Although there has been no reaction yet at institutional level, the reports published in the international press confirm the seriousness and accuracy of the allegations made. Given that the media worldwide claim that Somalia could be one of the next targets of the anti-terrorist campaign, will the Council specify: whether it is in a position, through the Member States’ secret services, to check the accuracy of the claims made in the document and to reply to my question and to those of the general public as a matter of urgency? whether it is already aware of this situation and, if so, what measures it has taken? whether the governments engaged in the fight against terrorism in Afghanistan have assessed the dangerous nature of the situation in Somalia? whether it is considering the possibility of providing support for the Somali movements opposed to the present government, who for a long time have been active in fighting terrorism in their country and in seeking to set up a government of national unity with a view to establishing a federal state?

Reply (13 May 2002) Since the Council is not in possession of the document referred to by the Honourable Parliamentarian, it is not in a position to answer the questions linked to the document raised by the Honourable Parliamentarian. The Council is in the process of evaluating the commitment and the cooperation of third countries, including Somalia, in the fight against terrorism, based i.a. on reports by EU Heads of Mission. The EU position concerning Somalia and the present government was expressed in statements dated 25 August 2000, 8 September 2000 and 10 August 2001. In these statements the EU called on the authorities of Somaliland and Puntland to establish constructive relations with the institutions, which have emerged from the Arta process, and urged the future transitional government to establish a constructive dialogue as soon as possible with the aforementioned authorities for the purpose of reestablishing national unity in peace with respect for the elements of stability achieved. In line with this position, the EU issued a Declaration dated 1 February 2002 on the occasion of the 9th IGAD (Intergovernmental Authority on Development) summit held in Khartoum on 11 January 2002, welcoming the timely resolution adopted on Somalia and the recommendations contained therein. The EU particularly welcomed IGAD’s recommendation urging the TNG and all other parties to commit themselves to combat terrorism in all its forms, and IGAD’s calls for cooperation among the three frontline states (Kenya, Ethiopia and Djibouti), which give hope of renewed impetus to the peace and reconciliation process. Moreover, the EU called upon all parties to put aside their differences and to participate in the IGAD-facilitated dialogue without preconditions and with a genuine resolve of broadening and completing the national reconciliation process, emphasising its readiness to examine ways and means on how to support IGAD’s efforts.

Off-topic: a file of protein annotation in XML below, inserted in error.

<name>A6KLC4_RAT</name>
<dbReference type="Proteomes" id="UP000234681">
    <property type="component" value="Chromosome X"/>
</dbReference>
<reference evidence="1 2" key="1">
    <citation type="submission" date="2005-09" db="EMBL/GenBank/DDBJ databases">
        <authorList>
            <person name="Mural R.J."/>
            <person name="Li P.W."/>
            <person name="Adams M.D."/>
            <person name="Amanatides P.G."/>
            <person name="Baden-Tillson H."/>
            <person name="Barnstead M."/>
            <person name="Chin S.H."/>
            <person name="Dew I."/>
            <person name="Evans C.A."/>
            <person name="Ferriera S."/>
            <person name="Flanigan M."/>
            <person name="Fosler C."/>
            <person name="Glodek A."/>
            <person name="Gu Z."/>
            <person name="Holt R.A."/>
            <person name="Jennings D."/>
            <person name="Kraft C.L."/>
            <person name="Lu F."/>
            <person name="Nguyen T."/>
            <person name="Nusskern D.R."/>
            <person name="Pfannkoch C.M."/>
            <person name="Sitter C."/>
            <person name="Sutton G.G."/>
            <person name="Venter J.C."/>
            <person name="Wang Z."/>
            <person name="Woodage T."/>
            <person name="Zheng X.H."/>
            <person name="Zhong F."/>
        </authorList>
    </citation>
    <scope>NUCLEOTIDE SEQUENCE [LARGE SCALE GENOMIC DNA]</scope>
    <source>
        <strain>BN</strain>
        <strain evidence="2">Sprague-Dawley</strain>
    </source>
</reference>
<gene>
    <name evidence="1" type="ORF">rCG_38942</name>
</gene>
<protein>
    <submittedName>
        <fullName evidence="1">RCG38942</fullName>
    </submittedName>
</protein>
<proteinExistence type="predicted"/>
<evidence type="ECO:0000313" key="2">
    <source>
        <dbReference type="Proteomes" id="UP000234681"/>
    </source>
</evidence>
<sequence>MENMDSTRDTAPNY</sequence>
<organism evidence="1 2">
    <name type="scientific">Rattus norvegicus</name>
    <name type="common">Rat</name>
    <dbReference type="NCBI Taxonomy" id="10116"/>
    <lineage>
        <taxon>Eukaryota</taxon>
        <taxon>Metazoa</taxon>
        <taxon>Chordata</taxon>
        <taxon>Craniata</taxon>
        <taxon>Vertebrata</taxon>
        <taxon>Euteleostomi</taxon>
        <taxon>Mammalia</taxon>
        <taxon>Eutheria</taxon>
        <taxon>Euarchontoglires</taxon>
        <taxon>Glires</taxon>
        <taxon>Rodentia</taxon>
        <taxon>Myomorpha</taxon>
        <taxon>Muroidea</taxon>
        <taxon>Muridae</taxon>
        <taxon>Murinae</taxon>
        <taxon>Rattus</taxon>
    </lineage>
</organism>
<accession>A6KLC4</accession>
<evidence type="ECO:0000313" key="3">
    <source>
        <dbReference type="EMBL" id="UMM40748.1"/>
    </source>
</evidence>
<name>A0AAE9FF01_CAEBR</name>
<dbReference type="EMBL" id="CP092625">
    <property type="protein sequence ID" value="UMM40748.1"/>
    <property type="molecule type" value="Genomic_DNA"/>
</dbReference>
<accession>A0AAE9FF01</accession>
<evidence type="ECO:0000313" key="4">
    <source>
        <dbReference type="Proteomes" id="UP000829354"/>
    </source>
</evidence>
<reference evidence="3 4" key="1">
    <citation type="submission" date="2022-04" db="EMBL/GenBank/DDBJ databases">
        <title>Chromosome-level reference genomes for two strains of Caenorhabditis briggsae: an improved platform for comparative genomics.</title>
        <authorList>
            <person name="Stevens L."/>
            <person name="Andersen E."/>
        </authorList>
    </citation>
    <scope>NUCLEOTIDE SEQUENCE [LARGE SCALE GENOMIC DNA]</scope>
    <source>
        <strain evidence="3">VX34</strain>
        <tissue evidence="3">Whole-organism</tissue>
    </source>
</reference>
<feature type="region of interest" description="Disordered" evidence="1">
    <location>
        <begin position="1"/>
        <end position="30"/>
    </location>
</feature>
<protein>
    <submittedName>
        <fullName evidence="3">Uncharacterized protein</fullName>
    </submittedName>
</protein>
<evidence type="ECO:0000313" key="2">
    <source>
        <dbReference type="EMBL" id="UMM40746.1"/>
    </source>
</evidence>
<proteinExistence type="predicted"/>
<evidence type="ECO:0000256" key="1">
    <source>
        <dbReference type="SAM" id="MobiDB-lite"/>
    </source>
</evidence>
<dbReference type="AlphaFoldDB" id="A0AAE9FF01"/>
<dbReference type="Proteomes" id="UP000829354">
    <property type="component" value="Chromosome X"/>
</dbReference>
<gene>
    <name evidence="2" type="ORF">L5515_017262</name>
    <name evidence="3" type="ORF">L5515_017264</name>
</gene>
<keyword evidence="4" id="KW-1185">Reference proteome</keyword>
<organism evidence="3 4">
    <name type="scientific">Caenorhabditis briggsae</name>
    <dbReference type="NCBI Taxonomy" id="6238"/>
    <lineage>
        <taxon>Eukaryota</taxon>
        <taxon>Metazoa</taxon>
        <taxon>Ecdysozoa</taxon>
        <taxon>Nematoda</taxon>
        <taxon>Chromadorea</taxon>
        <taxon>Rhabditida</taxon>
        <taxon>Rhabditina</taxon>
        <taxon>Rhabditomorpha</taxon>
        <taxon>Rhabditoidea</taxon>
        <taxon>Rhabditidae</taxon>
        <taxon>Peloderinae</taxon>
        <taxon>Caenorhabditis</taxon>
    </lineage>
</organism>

(2002/C 205 E/045)

WRITTEN QUESTION P-3556/01 by Arlette Laguiller (GUE/NGL) to the Commission (4 January 2002)

Subject: Firework explosion in Lanhelas (Portugal) on 2 June 2000 At Question Time on 5 July 2000, Commissioner Wallström undertook, on behalf of the Commission, to examine the problem of fireworks and the transport of hazardous substances in the Community, and stated: ‘A proposal for amendments to the Seveso II directive should be ready by the beginning of next year, that is 2001. This can only be done when we have evaluated the experiences following the accident